IRS |Institute of Regional Studies


Contemporary Regional Developments in Bhutan

12th April - 17th April
  • Kangaroo Mother Care makes strides, but still a long road ahead
    Early Essential Newborn Care (EENC) and Kangaroo Mother Care (KMC) have picked up well with an assessment report showing EENC and KMC being given to over 90 per cent of all newborns. But when comes to preterm babies, only 50 per cent of them received KMC. Kangaroo Mother Care is important for all newborns, more so for preterm babies. The care consists of prolonged skin-to-skin contact and exclusive breastfeeding. It is found to keep babies warm, calm and healthy. It also helps in breastfeeding and improving the weight of babies. The health ministry with WHO and UNICEF started KMC in 10 hospitals last year in an effort to reduce newborn mortality rate. An assessment done in three regional hospitals in March found that term babies received the care better than the preterm newborns. “But within one year, I think it is a good progress. From zero to 50, it is excellent,” Rudolf Schwenk, a UNICEF Bhutan Representative said. “But, of course, we want to make sure we achieve 100 per cent. We want to make sure that every child survives and thrives, that every child is alive. So, we will follow up on the findings of the assessment and work with our partners to ensure that the training is strengthened with procedures and processes so that it is clear to all the health workers that have been trained and train new health workers who can then implement this in other hospitals.”
  • Tourist arrivals in Bhutan increased by 21.5 percent in 2017. (Kuensel; 17.4.2018)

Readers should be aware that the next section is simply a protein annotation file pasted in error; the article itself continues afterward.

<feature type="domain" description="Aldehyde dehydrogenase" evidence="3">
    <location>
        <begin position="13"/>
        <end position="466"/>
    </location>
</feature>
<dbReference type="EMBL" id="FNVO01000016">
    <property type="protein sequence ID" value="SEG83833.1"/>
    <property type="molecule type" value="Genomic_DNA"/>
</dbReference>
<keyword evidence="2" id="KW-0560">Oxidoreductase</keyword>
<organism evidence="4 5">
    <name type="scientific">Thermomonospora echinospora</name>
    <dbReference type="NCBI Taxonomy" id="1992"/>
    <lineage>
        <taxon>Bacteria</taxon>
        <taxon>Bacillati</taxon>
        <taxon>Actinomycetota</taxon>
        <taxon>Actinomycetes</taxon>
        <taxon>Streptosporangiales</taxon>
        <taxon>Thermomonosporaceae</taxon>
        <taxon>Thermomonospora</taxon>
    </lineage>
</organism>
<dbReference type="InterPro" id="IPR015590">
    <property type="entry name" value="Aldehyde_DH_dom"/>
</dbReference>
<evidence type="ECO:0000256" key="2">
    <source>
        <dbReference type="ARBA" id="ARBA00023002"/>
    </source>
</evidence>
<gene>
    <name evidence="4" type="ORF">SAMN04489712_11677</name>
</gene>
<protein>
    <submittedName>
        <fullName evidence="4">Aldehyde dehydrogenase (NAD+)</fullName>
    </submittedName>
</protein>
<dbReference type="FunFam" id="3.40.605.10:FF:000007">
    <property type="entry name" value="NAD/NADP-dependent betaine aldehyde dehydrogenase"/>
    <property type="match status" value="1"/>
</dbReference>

4th April - 11th April
  • As Bhutan’s economy grows, so does its waste problem
    • Bhutan’s rapid economic development over the last few decades has been striking. According to World Bank data the GDP of the country grew from USD 135 million in 1980 to USD 2.2 billion in 2016, or sixteen times. Based on its indicators, Bhutan has been recommended for graduation from Least Developed Country status by the UN.
    • While this is good news for the country, it is also accompanied by some negative indicators. he National Environment Commission’s (NEC) report “Bhutan State of Environment, 2016” has pointed out that, with rapid socio-economic development, increasing population and urbanisation, the country is seeing an increase in the amount of solid waste generated. More problematically the composition of that waste is shifting from biodegradable to non-biodegradable waste.
    • Nedup Tshering, a retired civil servant and environmentalist who started a civil society organisation based in Thimphu, Clean Bhutan, said compared to other countries, waste in Bhutan is not a huge problem. However, it is growing rapidly, and within since 2014, when Tshering started his initiative, the waste produced by individual household has doubled from 250 grams a day per person to almost half a kilogramme per person now.
    • Disposable diapers are becoming a growing concern across the country as more people have started to use them and they do not degrade well even in landfills, stated the NEC report. Another issue of concern is that municipal solid waste also contains hazardous and electronic waste.
  • (Eco Business: 9.4.2018)